In this example, I’m going to cut the butterfly and paste it into a new layer with transparent background.
Once you have the image with white (or transparent) background ready, create another layer for the texture, and put it in. Then apply the color burn blending mode to the texture layer from the dropdown menu as shown below:
This practically burned a texture over the surface of the butterfly. If you aren’t happy with how the texture looks like on the butterfly’s wings, you can move the foliage into a different position, flip it, transform it (rotate, resize), until you are happy with it.
Next, use the selection tool on the butterfly layer, and select the empty are around the subject. With this area selected, go back to the texture layer and cut it out. The layer with the texture will have gained the exact shape of the butterfly.
The final steps include: reducing the fill level (mandatory so that the original butterfly will show up a little, and soften the blending), increasing the contrast of the texture and/or subject (optional), additional toning (optional). In the end, what we have is a unique butterfly, with a pattern never seen before. Will the botanists name this new species?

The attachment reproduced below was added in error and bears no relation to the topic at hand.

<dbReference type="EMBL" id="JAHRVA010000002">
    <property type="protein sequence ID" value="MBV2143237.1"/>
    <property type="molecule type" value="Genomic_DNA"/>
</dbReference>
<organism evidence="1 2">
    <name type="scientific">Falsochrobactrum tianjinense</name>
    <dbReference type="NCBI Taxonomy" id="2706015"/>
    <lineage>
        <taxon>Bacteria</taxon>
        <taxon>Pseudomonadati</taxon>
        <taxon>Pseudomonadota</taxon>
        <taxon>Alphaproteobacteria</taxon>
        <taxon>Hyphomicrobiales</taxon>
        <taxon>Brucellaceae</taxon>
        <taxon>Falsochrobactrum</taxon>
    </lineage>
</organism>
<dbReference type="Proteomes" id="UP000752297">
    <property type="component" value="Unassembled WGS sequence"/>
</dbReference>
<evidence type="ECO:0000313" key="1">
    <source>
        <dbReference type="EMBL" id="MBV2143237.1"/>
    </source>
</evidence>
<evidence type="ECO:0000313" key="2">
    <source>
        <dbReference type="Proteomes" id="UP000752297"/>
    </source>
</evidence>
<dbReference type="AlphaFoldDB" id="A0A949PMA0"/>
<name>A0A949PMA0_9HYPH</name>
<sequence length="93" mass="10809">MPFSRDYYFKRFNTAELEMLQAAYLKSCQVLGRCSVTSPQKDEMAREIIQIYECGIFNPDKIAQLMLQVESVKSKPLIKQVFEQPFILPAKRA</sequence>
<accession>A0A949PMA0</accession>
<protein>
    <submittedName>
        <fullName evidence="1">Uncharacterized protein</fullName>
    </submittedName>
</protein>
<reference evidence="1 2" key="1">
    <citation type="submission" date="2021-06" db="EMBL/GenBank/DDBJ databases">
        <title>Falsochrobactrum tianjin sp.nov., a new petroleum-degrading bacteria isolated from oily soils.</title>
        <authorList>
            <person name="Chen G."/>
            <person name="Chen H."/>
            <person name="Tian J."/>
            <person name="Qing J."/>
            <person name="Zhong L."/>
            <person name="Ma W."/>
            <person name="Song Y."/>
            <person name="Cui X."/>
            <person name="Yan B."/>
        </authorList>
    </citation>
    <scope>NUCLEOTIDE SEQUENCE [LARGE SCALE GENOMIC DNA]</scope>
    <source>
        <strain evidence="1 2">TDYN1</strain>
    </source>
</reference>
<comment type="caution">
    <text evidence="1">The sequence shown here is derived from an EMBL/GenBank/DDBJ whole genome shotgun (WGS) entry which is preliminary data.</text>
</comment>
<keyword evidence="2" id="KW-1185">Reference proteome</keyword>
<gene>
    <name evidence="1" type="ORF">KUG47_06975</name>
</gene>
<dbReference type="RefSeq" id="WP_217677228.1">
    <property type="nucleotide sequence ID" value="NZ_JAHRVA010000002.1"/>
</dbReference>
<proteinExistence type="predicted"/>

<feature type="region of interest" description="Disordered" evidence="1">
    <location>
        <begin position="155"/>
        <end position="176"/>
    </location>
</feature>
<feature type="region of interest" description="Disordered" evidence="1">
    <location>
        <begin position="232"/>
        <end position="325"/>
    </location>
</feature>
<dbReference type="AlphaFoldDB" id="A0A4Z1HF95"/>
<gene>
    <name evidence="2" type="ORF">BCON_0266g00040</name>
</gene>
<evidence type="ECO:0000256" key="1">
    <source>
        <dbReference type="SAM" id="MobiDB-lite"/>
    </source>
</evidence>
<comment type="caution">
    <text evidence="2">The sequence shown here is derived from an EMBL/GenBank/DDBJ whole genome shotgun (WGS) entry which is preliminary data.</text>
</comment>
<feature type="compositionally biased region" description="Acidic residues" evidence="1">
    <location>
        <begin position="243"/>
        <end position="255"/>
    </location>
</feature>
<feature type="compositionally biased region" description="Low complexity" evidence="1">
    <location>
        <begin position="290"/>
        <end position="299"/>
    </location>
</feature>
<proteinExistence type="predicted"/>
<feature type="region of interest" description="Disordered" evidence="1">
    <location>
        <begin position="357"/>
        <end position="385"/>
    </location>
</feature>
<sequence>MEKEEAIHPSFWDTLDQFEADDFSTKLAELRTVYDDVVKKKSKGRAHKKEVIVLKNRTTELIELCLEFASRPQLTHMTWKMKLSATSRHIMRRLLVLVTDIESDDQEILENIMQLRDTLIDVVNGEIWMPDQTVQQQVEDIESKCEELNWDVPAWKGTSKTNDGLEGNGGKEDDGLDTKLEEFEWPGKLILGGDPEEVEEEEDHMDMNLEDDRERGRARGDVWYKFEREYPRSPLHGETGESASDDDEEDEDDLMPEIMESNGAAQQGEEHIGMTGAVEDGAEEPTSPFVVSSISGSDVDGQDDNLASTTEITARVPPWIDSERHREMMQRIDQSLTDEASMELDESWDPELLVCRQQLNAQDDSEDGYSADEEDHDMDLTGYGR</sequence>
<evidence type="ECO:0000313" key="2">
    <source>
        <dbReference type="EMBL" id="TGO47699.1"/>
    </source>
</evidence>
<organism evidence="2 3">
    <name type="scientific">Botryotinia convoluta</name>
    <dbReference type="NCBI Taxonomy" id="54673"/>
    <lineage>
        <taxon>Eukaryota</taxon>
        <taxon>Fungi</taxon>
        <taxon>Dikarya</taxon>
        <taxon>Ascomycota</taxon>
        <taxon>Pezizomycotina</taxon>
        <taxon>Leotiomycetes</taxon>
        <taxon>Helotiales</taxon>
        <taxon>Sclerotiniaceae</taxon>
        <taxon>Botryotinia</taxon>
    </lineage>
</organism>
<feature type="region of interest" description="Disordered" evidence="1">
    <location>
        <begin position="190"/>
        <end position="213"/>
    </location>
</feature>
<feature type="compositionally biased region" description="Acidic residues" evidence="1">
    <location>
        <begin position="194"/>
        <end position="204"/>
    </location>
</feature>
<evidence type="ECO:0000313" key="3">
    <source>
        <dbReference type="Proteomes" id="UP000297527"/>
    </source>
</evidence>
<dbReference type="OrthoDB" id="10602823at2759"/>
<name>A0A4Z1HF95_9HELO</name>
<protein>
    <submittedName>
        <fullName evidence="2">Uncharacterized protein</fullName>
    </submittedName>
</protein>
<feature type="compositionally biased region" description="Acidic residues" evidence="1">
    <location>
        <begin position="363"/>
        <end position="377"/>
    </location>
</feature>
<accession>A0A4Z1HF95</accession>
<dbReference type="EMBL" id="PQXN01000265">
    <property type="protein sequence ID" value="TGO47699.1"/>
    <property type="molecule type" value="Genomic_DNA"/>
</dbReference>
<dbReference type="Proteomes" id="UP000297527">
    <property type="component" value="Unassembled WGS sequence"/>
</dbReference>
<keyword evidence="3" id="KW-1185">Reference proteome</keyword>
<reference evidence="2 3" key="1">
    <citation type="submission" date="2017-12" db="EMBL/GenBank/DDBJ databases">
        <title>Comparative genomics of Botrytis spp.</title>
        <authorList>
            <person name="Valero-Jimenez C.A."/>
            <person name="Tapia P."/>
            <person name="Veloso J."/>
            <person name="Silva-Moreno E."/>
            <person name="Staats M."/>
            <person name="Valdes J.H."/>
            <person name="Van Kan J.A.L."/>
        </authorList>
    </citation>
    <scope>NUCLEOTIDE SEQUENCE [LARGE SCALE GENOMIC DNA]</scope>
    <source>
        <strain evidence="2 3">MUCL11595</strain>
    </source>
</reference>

Double exposure using Screen Blending
- Subject must be darkcolored
As an example, I will start with an image of a colorful book stack, and the same foliage image as before, having as a purpose to color the book covers.
The idea is the same: the are around the books must be either white or transparent. Then, instead of choosing the color burn blend mode, we will choose the screen blend mode.
Here are some guidelines for the additional adjustments after you applied the screen mode over the foliage:
Click the Create new adjustment layer icon in the Layers panel and choose Curves. Plot an S-shaped curve to boost the contrast of the image by dragging one point down near the bottom of the diagonal curve line, and a second point up near the top of the line. The more pronounced the S-shape, the greater the contrast boost you will apply.
Click the Create new adjustment layer icon in the Layers panel and choose Gradient Map. In the Properties Panel, click the gradient preview drop-down menu, then click on the desired preset from the list.
Now, let’s see the results in both scenarios (click to enlarge):
The best part of this photoshop double exposure technique is that you can apply both screen blend mode and other blending mode. Here’s an example that uses two textures – one blends with screen mode and one with color dodge: